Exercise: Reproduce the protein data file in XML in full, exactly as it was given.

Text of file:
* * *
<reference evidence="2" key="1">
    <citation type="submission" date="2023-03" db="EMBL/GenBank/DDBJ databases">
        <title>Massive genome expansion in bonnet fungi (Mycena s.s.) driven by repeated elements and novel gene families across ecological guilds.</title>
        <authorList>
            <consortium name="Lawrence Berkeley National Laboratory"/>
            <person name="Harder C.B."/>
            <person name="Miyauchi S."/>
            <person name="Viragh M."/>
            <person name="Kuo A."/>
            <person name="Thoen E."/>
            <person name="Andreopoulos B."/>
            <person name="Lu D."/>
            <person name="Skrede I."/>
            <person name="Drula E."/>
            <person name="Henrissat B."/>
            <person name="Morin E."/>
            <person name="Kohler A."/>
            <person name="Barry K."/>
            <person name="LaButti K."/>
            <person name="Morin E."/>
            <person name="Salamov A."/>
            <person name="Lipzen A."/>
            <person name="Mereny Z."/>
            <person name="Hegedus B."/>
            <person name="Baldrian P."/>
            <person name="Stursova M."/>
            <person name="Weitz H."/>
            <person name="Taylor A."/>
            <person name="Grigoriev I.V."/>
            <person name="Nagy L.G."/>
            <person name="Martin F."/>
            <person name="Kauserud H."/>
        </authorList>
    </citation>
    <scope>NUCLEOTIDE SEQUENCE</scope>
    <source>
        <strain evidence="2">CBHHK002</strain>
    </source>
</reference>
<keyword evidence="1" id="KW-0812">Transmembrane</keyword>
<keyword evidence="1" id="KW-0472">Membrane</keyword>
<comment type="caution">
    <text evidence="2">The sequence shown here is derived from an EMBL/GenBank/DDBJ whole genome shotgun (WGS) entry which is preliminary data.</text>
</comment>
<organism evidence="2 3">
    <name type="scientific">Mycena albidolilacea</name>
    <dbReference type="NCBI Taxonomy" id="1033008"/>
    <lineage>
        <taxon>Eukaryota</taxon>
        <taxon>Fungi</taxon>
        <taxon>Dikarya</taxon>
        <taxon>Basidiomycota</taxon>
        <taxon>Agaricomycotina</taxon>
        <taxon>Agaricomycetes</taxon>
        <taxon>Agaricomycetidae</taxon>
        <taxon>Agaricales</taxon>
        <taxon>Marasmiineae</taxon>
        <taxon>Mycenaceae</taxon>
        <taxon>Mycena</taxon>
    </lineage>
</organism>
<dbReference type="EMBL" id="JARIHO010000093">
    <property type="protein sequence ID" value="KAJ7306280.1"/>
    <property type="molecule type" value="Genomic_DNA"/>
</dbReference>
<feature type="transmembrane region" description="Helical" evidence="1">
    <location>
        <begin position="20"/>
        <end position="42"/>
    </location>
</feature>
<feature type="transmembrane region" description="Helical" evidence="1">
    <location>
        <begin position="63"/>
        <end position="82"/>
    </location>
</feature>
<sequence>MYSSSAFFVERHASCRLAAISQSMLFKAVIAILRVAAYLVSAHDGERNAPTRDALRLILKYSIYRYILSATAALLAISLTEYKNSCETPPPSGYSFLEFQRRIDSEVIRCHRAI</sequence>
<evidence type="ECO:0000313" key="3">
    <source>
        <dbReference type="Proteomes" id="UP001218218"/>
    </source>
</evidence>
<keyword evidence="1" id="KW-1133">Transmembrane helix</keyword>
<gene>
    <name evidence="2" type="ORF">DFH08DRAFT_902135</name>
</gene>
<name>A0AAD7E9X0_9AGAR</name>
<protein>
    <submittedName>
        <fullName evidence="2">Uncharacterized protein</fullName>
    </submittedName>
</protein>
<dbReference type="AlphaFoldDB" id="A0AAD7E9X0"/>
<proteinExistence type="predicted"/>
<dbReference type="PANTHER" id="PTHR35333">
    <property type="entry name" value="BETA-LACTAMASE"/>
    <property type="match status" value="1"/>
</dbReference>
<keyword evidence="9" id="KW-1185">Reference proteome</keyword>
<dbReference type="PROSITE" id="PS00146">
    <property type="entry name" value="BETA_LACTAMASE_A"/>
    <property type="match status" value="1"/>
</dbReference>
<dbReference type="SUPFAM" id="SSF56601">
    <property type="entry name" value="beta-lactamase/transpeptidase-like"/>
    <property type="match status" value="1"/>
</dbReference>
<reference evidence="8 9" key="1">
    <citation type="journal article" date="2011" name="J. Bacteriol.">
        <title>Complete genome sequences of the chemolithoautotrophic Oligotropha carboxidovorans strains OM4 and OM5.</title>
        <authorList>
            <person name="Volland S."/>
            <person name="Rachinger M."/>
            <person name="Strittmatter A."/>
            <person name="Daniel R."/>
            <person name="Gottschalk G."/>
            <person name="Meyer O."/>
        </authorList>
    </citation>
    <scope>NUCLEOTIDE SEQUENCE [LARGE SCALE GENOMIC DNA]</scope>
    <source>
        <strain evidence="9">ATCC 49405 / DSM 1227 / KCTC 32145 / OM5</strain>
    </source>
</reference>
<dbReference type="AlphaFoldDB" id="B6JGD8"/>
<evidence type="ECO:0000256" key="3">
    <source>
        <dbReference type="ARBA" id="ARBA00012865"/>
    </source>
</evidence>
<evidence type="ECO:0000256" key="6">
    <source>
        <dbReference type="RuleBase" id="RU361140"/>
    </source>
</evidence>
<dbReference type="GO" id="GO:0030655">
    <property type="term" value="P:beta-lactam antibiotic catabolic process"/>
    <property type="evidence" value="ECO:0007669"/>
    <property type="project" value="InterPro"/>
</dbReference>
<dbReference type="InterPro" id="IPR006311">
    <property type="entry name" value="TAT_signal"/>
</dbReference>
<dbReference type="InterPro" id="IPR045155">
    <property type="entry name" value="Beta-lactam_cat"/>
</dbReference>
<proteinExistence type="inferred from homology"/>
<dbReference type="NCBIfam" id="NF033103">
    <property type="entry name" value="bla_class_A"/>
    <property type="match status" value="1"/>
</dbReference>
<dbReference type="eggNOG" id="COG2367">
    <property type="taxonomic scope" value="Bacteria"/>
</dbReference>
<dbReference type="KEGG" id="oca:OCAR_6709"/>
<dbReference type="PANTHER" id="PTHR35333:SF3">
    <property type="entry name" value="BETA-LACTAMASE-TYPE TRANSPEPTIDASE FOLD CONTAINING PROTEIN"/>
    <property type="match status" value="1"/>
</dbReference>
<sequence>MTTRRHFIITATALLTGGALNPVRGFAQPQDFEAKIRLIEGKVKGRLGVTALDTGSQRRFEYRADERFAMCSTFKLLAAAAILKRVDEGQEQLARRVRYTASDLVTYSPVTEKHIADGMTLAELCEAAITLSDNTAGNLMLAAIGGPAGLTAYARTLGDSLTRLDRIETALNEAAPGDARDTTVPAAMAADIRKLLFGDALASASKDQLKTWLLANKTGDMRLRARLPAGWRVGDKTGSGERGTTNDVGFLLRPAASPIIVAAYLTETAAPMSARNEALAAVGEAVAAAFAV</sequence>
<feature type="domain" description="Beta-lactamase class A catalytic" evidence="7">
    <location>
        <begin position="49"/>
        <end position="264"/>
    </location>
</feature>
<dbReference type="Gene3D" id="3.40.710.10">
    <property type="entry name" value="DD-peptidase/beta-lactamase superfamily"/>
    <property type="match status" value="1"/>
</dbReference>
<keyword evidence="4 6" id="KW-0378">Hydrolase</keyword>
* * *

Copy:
<reference evidence="2" key="1">
    <citation type="submission" date="2023-03" db="EMBL/GenBank/DDBJ databases">
        <title>Massive genome expansion in bonnet fungi (Mycena s.s.) driven by repeated elements and novel gene families across ecological guilds.</title>
        <authorList>
            <consortium name="Lawrence Berkeley National Laboratory"/>
            <person name="Harder C.B."/>
            <person name="Miyauchi S."/>
            <person name="Viragh M."/>
            <person name="Kuo A."/>
            <person name="Thoen E."/>
            <person name="Andreopoulos B."/>
            <person name="Lu D."/>
            <person name="Skrede I."/>
            <person name="Drula E."/>
            <person name="Henrissat B."/>
            <person name="Morin E."/>
            <person name="Kohler A."/>
            <person name="Barry K."/>
            <person name="LaButti K."/>
            <person name="Morin E."/>
            <person name="Salamov A."/>
            <person name="Lipzen A."/>
            <person name="Mereny Z."/>
            <person name="Hegedus B."/>
            <person name="Baldrian P."/>
            <person name="Stursova M."/>
            <person name="Weitz H."/>
            <person name="Taylor A."/>
            <person name="Grigoriev I.V."/>
            <person name="Nagy L.G."/>
            <person name="Martin F."/>
            <person name="Kauserud H."/>
        </authorList>
    </citation>
    <scope>NUCLEOTIDE SEQUENCE</scope>
    <source>
        <strain evidence="2">CBHHK002</strain>
    </source>
</reference>
<keyword evidence="1" id="KW-0812">Transmembrane</keyword>
<keyword evidence="1" id="KW-0472">Membrane</keyword>
<comment type="caution">
    <text evidence="2">The sequence shown here is derived from an EMBL/GenBank/DDBJ whole genome shotgun (WGS) entry which is preliminary data.</text>
</comment>
<organism evidence="2 3">
    <name type="scientific">Mycena albidolilacea</name>
    <dbReference type="NCBI Taxonomy" id="1033008"/>
    <lineage>
        <taxon>Eukaryota</taxon>
        <taxon>Fungi</taxon>
        <taxon>Dikarya</taxon>
        <taxon>Basidiomycota</taxon>
        <taxon>Agaricomycotina</taxon>
        <taxon>Agaricomycetes</taxon>
        <taxon>Agaricomycetidae</taxon>
        <taxon>Agaricales</taxon>
        <taxon>Marasmiineae</taxon>
        <taxon>Mycenaceae</taxon>
        <taxon>Mycena</taxon>
    </lineage>
</organism>
<dbReference type="EMBL" id="JARIHO010000093">
    <property type="protein sequence ID" value="KAJ7306280.1"/>
    <property type="molecule type" value="Genomic_DNA"/>
</dbReference>
<feature type="transmembrane region" description="Helical" evidence="1">
    <location>
        <begin position="20"/>
        <end position="42"/>
    </location>
</feature>
<feature type="transmembrane region" description="Helical" evidence="1">
    <location>
        <begin position="63"/>
        <end position="82"/>
    </location>
</feature>
<sequence>MYSSSAFFVERHASCRLAAISQSMLFKAVIAILRVAAYLVSAHDGERNAPTRDALRLILKYSIYRYILSATAALLAISLTEYKNSCETPPPSGYSFLEFQRRIDSEVIRCHRAI</sequence>
<evidence type="ECO:0000313" key="3">
    <source>
        <dbReference type="Proteomes" id="UP001218218"/>
    </source>
</evidence>
<keyword evidence="1" id="KW-1133">Transmembrane helix</keyword>
<gene>
    <name evidence="2" type="ORF">DFH08DRAFT_902135</name>
</gene>
<name>A0AAD7E9X0_9AGAR</name>
<protein>
    <submittedName>
        <fullName evidence="2">Uncharacterized protein</fullName>
    </submittedName>
</protein>
<dbReference type="AlphaFoldDB" id="A0AAD7E9X0"/>
<proteinExistence type="predicted"/>
<dbReference type="PANTHER" id="PTHR35333">
    <property type="entry name" value="BETA-LACTAMASE"/>
    <property type="match status" value="1"/>
</dbReference>
<keyword evidence="9" id="KW-1185">Reference proteome</keyword>
<dbReference type="PROSITE" id="PS00146">
    <property type="entry name" value="BETA_LACTAMASE_A"/>
    <property type="match status" value="1"/>
</dbReference>
<dbReference type="SUPFAM" id="SSF56601">
    <property type="entry name" value="beta-lactamase/transpeptidase-like"/>
    <property type="match status" value="1"/>
</dbReference>
<reference evidence="8 9" key="1">
    <citation type="journal article" date="2011" name="J. Bacteriol.">
        <title>Complete genome sequences of the chemolithoautotrophic Oligotropha carboxidovorans strains OM4 and OM5.</title>
        <authorList>
            <person name="Volland S."/>
            <person name="Rachinger M."/>
            <person name="Strittmatter A."/>
            <person name="Daniel R."/>
            <person name="Gottschalk G."/>
            <person name="Meyer O."/>
        </authorList>
    </citation>
    <scope>NUCLEOTIDE SEQUENCE [LARGE SCALE GENOMIC DNA]</scope>
    <source>
        <strain evidence="9">ATCC 49405 / DSM 1227 / KCTC 32145 / OM5</strain>
    </source>
</reference>
<dbReference type="AlphaFoldDB" id="B6JGD8"/>
<evidence type="ECO:0000256" key="3">
    <source>
        <dbReference type="ARBA" id="ARBA00012865"/>
    </source>
</evidence>
<evidence type="ECO:0000256" key="6">
    <source>
        <dbReference type="RuleBase" id="RU361140"/>
    </source>
</evidence>
<dbReference type="GO" id="GO:0030655">
    <property type="term" value="P:beta-lactam antibiotic catabolic process"/>
    <property type="evidence" value="ECO:0007669"/>
    <property type="project" value="InterPro"/>
</dbReference>
<dbReference type="InterPro" id="IPR006311">
    <property type="entry name" value="TAT_signal"/>
</dbReference>
<dbReference type="InterPro" id="IPR045155">
    <property type="entry name" value="Beta-lactam_cat"/>
</dbReference>
<proteinExistence type="inferred from homology"/>
<dbReference type="NCBIfam" id="NF033103">
    <property type="entry name" value="bla_class_A"/>
    <property type="match status" value="1"/>
</dbReference>
<dbReference type="eggNOG" id="COG2367">
    <property type="taxonomic scope" value="Bacteria"/>
</dbReference>
<dbReference type="KEGG" id="oca:OCAR_6709"/>
<dbReference type="PANTHER" id="PTHR35333:SF3">
    <property type="entry name" value="BETA-LACTAMASE-TYPE TRANSPEPTIDASE FOLD CONTAINING PROTEIN"/>
    <property type="match status" value="1"/>
</dbReference>
<sequence>MTTRRHFIITATALLTGGALNPVRGFAQPQDFEAKIRLIEGKVKGRLGVTALDTGSQRRFEYRADERFAMCSTFKLLAAAAILKRVDEGQEQLARRVRYTASDLVTYSPVTEKHIADGMTLAELCEAAITLSDNTAGNLMLAAIGGPAGLTAYARTLGDSLTRLDRIETALNEAAPGDARDTTVPAAMAADIRKLLFGDALASASKDQLKTWLLANKTGDMRLRARLPAGWRVGDKTGSGERGTTNDVGFLLRPAASPIIVAAYLTETAAPMSARNEALAAVGEAVAAAFAV</sequence>
<feature type="domain" description="Beta-lactamase class A catalytic" evidence="7">
    <location>
        <begin position="49"/>
        <end position="264"/>
    </location>
</feature>
<dbReference type="Gene3D" id="3.40.710.10">
    <property type="entry name" value="DD-peptidase/beta-lactamase superfamily"/>
    <property type="match status" value="1"/>
</dbReference>
<keyword evidence="4 6" id="KW-0378">Hydrolase</keyword>